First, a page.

The Mulrooney's - Part Three
Rupert Mulrooney paced the parlor floor and came to a sudden halt.
“The Gazpacho!” said Rupert.
“What’s that, dear?” said Regina.
“It was your Gazpacho that killed us!” he said. “I’m sure of it now. It was making me crazy lo these many years. Well, that’s a load off my mind. I can see it all clearly now. I at the head of the table. You on my right, the children on my left. You with your face suddenly plopping into the soup bowl. The children laughing. Then Megan with her head in the bowl, and Dickie laughing. Then little Dickie taking the plunge. The laughter ending there. I was not amused. Then I, too, became a victim of the Gazpacho! And in my effort to avoid smashing my head into the soup bowl, my life came to an end with my nose in the butter dish! Oh, the humiliation! I told you those tomatoes didn’t smell right!”
“Oh, for goodness sakes, Rupert!” said Regina. “Every time we get chased from the house and find our way back, I have to go and explain things again. It was not the Gazpacho, dear. My tomatoes were just fine. I grew the best in the county. It was Rebecca the maid. She poisoned us. She was terribly in love with you, Rupert. And since she couldn’t have you, she’d rather see you dead, and us along with you. So she poisoned the soup. I remember quite distinctly, not being quite dead yet, sitting there with my head in the bowl, and hearing those new squeaky shoes of Rebecca’s enter the room. And if I’m to assume the shoes didn’t walk in on their own, I’d have to surmise that Rebecca was still wearing the dreaded things.”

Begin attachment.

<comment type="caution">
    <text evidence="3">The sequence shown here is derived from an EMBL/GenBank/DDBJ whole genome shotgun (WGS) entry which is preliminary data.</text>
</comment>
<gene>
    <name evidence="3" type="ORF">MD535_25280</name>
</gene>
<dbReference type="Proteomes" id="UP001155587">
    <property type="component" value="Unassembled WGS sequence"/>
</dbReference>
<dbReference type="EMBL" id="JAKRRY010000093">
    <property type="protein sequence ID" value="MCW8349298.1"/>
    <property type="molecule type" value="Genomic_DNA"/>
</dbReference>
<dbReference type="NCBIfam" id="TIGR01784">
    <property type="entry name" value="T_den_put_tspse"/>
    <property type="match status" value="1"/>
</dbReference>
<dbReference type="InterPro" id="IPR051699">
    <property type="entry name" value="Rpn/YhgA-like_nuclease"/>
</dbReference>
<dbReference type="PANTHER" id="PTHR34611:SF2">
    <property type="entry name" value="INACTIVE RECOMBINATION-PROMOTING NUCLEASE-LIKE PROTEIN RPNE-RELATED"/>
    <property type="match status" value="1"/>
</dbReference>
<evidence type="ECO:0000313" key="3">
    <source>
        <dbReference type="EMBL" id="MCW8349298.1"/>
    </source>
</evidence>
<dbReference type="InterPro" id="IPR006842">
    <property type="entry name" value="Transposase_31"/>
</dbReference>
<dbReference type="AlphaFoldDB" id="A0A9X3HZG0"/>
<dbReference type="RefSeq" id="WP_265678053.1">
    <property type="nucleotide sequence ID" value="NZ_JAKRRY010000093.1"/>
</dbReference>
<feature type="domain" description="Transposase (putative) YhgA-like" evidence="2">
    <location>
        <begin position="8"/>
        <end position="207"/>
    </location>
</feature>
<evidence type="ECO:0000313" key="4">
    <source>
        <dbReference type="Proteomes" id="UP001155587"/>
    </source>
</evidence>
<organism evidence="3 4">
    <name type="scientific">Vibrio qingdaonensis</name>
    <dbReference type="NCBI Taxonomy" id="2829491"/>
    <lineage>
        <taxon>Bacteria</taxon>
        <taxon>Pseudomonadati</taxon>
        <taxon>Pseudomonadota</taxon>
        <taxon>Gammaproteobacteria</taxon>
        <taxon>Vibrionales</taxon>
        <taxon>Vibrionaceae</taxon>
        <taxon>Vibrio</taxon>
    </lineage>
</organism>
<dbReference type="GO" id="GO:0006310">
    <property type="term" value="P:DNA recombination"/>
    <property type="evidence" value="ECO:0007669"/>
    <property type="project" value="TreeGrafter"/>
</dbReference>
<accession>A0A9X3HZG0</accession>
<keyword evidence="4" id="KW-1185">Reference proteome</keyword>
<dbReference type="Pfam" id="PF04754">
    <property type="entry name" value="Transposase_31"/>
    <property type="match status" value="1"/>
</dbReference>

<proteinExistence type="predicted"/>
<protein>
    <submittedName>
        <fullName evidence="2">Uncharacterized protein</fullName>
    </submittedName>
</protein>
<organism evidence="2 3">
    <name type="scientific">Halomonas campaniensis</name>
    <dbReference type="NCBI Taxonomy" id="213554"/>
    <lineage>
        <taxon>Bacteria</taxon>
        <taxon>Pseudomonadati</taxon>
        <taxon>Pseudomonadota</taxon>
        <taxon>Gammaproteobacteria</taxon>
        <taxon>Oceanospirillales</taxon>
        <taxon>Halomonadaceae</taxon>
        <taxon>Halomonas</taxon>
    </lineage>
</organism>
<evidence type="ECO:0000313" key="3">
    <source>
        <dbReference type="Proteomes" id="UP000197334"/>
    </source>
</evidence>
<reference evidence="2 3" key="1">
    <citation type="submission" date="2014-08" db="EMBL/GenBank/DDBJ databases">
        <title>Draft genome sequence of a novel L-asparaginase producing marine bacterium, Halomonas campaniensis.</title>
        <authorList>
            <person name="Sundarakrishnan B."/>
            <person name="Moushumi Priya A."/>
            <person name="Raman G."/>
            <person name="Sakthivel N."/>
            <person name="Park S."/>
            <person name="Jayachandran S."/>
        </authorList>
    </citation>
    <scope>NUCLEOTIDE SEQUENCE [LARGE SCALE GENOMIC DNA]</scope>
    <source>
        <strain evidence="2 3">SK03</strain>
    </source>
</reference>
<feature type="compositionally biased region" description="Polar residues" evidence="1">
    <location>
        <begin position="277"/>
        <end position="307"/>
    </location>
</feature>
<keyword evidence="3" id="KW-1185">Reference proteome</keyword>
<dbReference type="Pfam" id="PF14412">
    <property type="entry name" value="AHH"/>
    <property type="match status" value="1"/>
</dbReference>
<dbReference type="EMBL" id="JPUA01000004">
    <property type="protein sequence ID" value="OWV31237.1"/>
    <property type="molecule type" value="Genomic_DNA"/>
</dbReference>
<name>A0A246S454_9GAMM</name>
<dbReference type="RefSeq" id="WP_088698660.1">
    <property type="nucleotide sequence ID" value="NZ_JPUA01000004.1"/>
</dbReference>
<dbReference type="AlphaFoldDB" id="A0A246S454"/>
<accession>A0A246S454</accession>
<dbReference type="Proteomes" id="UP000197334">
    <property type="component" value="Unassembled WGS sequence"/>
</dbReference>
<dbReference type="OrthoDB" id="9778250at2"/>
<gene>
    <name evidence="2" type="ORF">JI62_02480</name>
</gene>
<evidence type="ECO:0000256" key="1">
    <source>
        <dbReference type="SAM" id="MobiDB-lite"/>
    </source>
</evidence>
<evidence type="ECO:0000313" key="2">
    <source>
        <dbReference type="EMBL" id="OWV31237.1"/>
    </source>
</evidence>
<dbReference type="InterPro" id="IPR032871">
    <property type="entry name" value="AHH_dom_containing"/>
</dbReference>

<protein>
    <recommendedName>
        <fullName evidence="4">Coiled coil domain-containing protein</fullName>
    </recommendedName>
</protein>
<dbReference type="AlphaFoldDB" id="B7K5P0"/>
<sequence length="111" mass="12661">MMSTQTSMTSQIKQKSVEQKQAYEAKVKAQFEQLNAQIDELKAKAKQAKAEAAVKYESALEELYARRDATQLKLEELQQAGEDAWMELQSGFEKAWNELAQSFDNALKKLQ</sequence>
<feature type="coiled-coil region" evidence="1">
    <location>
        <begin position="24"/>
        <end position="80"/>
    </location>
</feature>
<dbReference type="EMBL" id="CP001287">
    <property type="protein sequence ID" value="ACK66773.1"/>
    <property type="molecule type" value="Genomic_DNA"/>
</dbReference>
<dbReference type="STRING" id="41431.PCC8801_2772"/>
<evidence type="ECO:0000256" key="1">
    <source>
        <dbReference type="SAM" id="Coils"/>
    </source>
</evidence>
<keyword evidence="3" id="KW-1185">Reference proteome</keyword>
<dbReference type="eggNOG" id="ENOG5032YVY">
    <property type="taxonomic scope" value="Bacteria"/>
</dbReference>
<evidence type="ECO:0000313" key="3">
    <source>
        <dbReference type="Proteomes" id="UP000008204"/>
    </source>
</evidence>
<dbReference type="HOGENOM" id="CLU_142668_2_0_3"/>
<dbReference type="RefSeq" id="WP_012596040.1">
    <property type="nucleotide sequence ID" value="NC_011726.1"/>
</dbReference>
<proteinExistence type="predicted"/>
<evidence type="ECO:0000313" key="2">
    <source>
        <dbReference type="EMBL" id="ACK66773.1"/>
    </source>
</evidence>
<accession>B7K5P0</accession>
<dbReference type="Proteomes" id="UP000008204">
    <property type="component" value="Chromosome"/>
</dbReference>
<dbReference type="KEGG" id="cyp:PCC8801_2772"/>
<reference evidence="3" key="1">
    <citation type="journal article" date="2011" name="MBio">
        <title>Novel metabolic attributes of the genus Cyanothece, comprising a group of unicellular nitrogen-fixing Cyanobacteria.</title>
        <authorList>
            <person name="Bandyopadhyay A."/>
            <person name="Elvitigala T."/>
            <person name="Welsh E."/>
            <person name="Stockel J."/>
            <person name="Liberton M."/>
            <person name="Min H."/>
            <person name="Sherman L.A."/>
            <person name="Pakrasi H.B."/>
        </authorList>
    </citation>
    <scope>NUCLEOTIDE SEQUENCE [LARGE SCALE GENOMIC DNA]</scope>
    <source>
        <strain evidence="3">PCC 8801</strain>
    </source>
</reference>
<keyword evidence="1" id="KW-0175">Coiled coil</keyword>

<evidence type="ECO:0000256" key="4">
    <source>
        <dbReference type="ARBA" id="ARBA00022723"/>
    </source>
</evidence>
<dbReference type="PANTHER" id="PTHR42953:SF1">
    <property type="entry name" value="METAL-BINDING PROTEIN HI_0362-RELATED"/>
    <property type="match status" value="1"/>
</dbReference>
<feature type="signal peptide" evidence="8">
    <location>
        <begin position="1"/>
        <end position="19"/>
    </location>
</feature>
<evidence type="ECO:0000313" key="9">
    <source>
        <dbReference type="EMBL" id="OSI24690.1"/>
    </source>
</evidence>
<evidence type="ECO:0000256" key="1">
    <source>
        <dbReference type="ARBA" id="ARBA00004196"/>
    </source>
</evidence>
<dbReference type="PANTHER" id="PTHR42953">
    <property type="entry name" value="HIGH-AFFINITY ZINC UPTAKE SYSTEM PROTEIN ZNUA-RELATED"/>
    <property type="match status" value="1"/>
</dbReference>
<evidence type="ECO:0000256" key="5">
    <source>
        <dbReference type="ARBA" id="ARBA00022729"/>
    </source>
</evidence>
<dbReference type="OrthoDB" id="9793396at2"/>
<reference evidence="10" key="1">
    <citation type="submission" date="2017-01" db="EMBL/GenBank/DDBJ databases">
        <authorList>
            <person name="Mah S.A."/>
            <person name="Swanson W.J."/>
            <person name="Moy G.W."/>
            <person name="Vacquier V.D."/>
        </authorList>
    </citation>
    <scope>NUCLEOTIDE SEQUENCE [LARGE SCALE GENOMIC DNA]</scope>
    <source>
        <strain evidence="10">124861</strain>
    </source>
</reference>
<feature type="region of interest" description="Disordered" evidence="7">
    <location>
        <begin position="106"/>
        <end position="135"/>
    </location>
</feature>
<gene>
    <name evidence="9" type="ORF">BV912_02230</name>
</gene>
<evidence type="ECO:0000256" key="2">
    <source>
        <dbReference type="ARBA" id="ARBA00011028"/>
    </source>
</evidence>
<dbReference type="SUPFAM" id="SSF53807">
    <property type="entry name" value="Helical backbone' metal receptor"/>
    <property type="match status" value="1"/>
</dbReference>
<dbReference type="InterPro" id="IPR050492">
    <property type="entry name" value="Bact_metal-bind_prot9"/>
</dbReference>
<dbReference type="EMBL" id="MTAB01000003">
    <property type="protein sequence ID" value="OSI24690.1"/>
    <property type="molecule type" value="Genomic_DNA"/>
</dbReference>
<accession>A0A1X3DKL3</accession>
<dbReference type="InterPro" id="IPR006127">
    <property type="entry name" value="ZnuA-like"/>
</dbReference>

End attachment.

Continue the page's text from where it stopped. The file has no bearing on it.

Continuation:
“Nonsense!” said Rupert. “It could have been any number of the household staff!”
“Then I heard Rebecca approach you on my left,” said Regina. “And she said, ‘If I can’t have you in this life, dearest Rupert, I will have you in the next.’ Then I heard what sounded like a coconut hitting the hardwood floor. But I suppose it was only that empty head of hers. Imagine. Killing herself, and us, over you!”
“If Rebecca killed herself,” said Rupert, “How come she’s not among us? Answer me that little Miss Sherlock Holmes!”
“That must be the ghost in the attic,” said Dickie. “I hear her squeaky shoes all the time, but she never shows herself.”
“Well,” said Rupert, “from now on you’re to stay away from the attic. Do you hear?”
“But, Pop,” said Dickie. “I often play up there. It’s where some of my old playthings were stored. She can’t kill me twice. I don’t see the harm.”
“Just do as your father says,” said Regina. “I’ll see to this woman myself.”
If she weren’t all ready dead, thought Regina, I’d kill her myself. She ruined four of my best soup bowls.